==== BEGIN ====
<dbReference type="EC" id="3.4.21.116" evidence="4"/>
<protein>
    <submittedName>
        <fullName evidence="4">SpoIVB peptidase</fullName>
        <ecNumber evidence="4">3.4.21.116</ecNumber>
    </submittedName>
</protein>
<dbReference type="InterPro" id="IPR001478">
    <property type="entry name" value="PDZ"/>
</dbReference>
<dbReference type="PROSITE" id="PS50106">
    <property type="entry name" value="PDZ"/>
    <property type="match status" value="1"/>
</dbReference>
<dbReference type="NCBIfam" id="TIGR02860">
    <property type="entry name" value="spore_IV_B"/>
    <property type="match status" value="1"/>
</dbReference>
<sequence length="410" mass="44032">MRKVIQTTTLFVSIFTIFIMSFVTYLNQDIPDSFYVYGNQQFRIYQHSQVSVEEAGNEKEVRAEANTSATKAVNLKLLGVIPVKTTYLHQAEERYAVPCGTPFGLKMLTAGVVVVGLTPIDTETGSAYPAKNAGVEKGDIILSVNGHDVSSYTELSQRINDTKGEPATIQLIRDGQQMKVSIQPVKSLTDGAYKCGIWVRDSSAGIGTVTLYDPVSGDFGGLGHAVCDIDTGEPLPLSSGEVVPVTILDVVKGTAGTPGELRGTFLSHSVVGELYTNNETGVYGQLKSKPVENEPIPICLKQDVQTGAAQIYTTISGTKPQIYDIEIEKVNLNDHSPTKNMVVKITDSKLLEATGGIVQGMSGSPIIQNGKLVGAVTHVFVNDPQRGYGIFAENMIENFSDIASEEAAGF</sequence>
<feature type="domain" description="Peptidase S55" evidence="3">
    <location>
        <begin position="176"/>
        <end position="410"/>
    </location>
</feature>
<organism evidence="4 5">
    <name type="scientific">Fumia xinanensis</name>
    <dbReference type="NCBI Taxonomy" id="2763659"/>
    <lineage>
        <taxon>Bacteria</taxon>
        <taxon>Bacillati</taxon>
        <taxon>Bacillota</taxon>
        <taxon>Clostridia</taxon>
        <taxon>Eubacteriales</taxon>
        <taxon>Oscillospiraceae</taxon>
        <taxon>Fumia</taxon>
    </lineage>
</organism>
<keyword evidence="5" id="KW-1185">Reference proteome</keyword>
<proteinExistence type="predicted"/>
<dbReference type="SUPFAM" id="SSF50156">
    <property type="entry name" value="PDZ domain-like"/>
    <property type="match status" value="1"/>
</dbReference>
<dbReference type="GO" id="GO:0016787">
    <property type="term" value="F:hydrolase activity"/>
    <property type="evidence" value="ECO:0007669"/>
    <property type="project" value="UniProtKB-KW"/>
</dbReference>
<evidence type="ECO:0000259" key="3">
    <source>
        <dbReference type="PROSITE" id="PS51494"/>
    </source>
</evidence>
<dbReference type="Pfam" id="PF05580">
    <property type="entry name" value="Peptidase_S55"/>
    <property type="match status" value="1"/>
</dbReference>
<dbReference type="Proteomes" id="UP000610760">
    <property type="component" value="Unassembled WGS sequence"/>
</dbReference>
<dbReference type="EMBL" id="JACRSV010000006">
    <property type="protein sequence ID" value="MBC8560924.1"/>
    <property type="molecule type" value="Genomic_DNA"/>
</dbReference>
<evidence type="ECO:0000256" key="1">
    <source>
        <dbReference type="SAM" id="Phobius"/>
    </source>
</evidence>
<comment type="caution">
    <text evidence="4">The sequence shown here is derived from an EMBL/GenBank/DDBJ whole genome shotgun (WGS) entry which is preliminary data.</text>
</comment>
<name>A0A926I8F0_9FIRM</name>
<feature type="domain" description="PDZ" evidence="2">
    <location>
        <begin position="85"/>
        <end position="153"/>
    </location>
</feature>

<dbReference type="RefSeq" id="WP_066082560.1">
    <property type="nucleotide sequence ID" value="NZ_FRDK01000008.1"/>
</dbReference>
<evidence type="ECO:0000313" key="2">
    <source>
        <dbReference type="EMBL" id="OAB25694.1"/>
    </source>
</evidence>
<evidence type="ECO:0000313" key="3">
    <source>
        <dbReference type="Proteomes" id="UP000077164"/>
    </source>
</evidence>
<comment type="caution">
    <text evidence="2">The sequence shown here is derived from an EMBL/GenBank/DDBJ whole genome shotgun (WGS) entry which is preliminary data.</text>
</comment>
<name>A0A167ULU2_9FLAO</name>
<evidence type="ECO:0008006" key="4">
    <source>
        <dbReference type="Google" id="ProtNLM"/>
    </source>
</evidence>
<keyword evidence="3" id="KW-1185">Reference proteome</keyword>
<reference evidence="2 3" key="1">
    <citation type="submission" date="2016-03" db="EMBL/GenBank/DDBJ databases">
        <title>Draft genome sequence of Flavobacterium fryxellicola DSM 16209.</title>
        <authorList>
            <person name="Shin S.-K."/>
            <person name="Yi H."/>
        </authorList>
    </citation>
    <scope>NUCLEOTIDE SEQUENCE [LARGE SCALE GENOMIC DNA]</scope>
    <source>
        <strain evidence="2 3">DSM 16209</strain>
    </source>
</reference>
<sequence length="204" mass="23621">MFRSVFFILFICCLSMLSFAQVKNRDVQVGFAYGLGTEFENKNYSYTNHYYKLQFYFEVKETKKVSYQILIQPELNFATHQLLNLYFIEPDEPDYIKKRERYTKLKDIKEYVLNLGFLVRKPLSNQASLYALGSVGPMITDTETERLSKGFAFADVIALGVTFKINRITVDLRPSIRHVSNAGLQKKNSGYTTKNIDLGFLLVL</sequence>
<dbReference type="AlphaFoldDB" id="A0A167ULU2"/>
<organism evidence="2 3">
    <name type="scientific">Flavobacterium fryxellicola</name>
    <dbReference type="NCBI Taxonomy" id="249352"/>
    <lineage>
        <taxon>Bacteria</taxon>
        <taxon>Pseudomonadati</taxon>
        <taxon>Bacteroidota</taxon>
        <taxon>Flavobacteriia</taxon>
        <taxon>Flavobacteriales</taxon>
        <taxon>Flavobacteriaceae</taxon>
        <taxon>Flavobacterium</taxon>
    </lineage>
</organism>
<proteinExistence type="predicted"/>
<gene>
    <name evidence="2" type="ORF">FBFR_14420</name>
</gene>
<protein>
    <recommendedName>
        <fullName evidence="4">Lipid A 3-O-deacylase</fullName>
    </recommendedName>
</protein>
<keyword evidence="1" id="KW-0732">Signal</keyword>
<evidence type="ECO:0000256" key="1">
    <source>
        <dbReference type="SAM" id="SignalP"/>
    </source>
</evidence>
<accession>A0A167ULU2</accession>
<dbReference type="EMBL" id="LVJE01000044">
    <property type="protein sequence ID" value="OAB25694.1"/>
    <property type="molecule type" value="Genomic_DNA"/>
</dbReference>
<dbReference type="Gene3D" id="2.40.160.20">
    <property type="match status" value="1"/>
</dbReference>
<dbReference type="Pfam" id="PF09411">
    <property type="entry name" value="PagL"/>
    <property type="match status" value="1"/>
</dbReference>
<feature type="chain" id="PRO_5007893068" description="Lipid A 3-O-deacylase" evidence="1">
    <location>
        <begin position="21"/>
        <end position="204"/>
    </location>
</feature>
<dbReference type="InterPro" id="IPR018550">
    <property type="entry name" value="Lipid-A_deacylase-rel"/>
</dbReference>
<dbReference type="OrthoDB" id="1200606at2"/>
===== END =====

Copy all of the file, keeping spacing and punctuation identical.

<dbReference type="EC" id="3.4.21.116" evidence="4"/>
<protein>
    <submittedName>
        <fullName evidence="4">SpoIVB peptidase</fullName>
        <ecNumber evidence="4">3.4.21.116</ecNumber>
    </submittedName>
</protein>
<dbReference type="InterPro" id="IPR001478">
    <property type="entry name" value="PDZ"/>
</dbReference>
<dbReference type="PROSITE" id="PS50106">
    <property type="entry name" value="PDZ"/>
    <property type="match status" value="1"/>
</dbReference>
<dbReference type="NCBIfam" id="TIGR02860">
    <property type="entry name" value="spore_IV_B"/>
    <property type="match status" value="1"/>
</dbReference>
<sequence length="410" mass="44032">MRKVIQTTTLFVSIFTIFIMSFVTYLNQDIPDSFYVYGNQQFRIYQHSQVSVEEAGNEKEVRAEANTSATKAVNLKLLGVIPVKTTYLHQAEERYAVPCGTPFGLKMLTAGVVVVGLTPIDTETGSAYPAKNAGVEKGDIILSVNGHDVSSYTELSQRINDTKGEPATIQLIRDGQQMKVSIQPVKSLTDGAYKCGIWVRDSSAGIGTVTLYDPVSGDFGGLGHAVCDIDTGEPLPLSSGEVVPVTILDVVKGTAGTPGELRGTFLSHSVVGELYTNNETGVYGQLKSKPVENEPIPICLKQDVQTGAAQIYTTISGTKPQIYDIEIEKVNLNDHSPTKNMVVKITDSKLLEATGGIVQGMSGSPIIQNGKLVGAVTHVFVNDPQRGYGIFAENMIENFSDIASEEAAGF</sequence>
<feature type="domain" description="Peptidase S55" evidence="3">
    <location>
        <begin position="176"/>
        <end position="410"/>
    </location>
</feature>
<organism evidence="4 5">
    <name type="scientific">Fumia xinanensis</name>
    <dbReference type="NCBI Taxonomy" id="2763659"/>
    <lineage>
        <taxon>Bacteria</taxon>
        <taxon>Bacillati</taxon>
        <taxon>Bacillota</taxon>
        <taxon>Clostridia</taxon>
        <taxon>Eubacteriales</taxon>
        <taxon>Oscillospiraceae</taxon>
        <taxon>Fumia</taxon>
    </lineage>
</organism>
<keyword evidence="5" id="KW-1185">Reference proteome</keyword>
<proteinExistence type="predicted"/>
<dbReference type="SUPFAM" id="SSF50156">
    <property type="entry name" value="PDZ domain-like"/>
    <property type="match status" value="1"/>
</dbReference>
<dbReference type="GO" id="GO:0016787">
    <property type="term" value="F:hydrolase activity"/>
    <property type="evidence" value="ECO:0007669"/>
    <property type="project" value="UniProtKB-KW"/>
</dbReference>
<evidence type="ECO:0000259" key="3">
    <source>
        <dbReference type="PROSITE" id="PS51494"/>
    </source>
</evidence>
<dbReference type="Pfam" id="PF05580">
    <property type="entry name" value="Peptidase_S55"/>
    <property type="match status" value="1"/>
</dbReference>
<dbReference type="Proteomes" id="UP000610760">
    <property type="component" value="Unassembled WGS sequence"/>
</dbReference>
<dbReference type="EMBL" id="JACRSV010000006">
    <property type="protein sequence ID" value="MBC8560924.1"/>
    <property type="molecule type" value="Genomic_DNA"/>
</dbReference>
<evidence type="ECO:0000256" key="1">
    <source>
        <dbReference type="SAM" id="Phobius"/>
    </source>
</evidence>
<comment type="caution">
    <text evidence="4">The sequence shown here is derived from an EMBL/GenBank/DDBJ whole genome shotgun (WGS) entry which is preliminary data.</text>
</comment>
<name>A0A926I8F0_9FIRM</name>
<feature type="domain" description="PDZ" evidence="2">
    <location>
        <begin position="85"/>
        <end position="153"/>
    </location>
</feature>

<dbReference type="RefSeq" id="WP_066082560.1">
    <property type="nucleotide sequence ID" value="NZ_FRDK01000008.1"/>
</dbReference>
<evidence type="ECO:0000313" key="2">
    <source>
        <dbReference type="EMBL" id="OAB25694.1"/>
    </source>
</evidence>
<evidence type="ECO:0000313" key="3">
    <source>
        <dbReference type="Proteomes" id="UP000077164"/>
    </source>
</evidence>
<comment type="caution">
    <text evidence="2">The sequence shown here is derived from an EMBL/GenBank/DDBJ whole genome shotgun (WGS) entry which is preliminary data.</text>
</comment>
<name>A0A167ULU2_9FLAO</name>
<evidence type="ECO:0008006" key="4">
    <source>
        <dbReference type="Google" id="ProtNLM"/>
    </source>
</evidence>
<keyword evidence="3" id="KW-1185">Reference proteome</keyword>
<reference evidence="2 3" key="1">
    <citation type="submission" date="2016-03" db="EMBL/GenBank/DDBJ databases">
        <title>Draft genome sequence of Flavobacterium fryxellicola DSM 16209.</title>
        <authorList>
            <person name="Shin S.-K."/>
            <person name="Yi H."/>
        </authorList>
    </citation>
    <scope>NUCLEOTIDE SEQUENCE [LARGE SCALE GENOMIC DNA]</scope>
    <source>
        <strain evidence="2 3">DSM 16209</strain>
    </source>
</reference>
<sequence length="204" mass="23621">MFRSVFFILFICCLSMLSFAQVKNRDVQVGFAYGLGTEFENKNYSYTNHYYKLQFYFEVKETKKVSYQILIQPELNFATHQLLNLYFIEPDEPDYIKKRERYTKLKDIKEYVLNLGFLVRKPLSNQASLYALGSVGPMITDTETERLSKGFAFADVIALGVTFKINRITVDLRPSIRHVSNAGLQKKNSGYTTKNIDLGFLLVL</sequence>
<dbReference type="AlphaFoldDB" id="A0A167ULU2"/>
<organism evidence="2 3">
    <name type="scientific">Flavobacterium fryxellicola</name>
    <dbReference type="NCBI Taxonomy" id="249352"/>
    <lineage>
        <taxon>Bacteria</taxon>
        <taxon>Pseudomonadati</taxon>
        <taxon>Bacteroidota</taxon>
        <taxon>Flavobacteriia</taxon>
        <taxon>Flavobacteriales</taxon>
        <taxon>Flavobacteriaceae</taxon>
        <taxon>Flavobacterium</taxon>
    </lineage>
</organism>
<proteinExistence type="predicted"/>
<gene>
    <name evidence="2" type="ORF">FBFR_14420</name>
</gene>
<protein>
    <recommendedName>
        <fullName evidence="4">Lipid A 3-O-deacylase</fullName>
    </recommendedName>
</protein>
<keyword evidence="1" id="KW-0732">Signal</keyword>
<evidence type="ECO:0000256" key="1">
    <source>
        <dbReference type="SAM" id="SignalP"/>
    </source>
</evidence>
<accession>A0A167ULU2</accession>
<dbReference type="EMBL" id="LVJE01000044">
    <property type="protein sequence ID" value="OAB25694.1"/>
    <property type="molecule type" value="Genomic_DNA"/>
</dbReference>
<dbReference type="Gene3D" id="2.40.160.20">
    <property type="match status" value="1"/>
</dbReference>
<dbReference type="Pfam" id="PF09411">
    <property type="entry name" value="PagL"/>
    <property type="match status" value="1"/>
</dbReference>
<feature type="chain" id="PRO_5007893068" description="Lipid A 3-O-deacylase" evidence="1">
    <location>
        <begin position="21"/>
        <end position="204"/>
    </location>
</feature>
<dbReference type="InterPro" id="IPR018550">
    <property type="entry name" value="Lipid-A_deacylase-rel"/>
</dbReference>
<dbReference type="OrthoDB" id="1200606at2"/>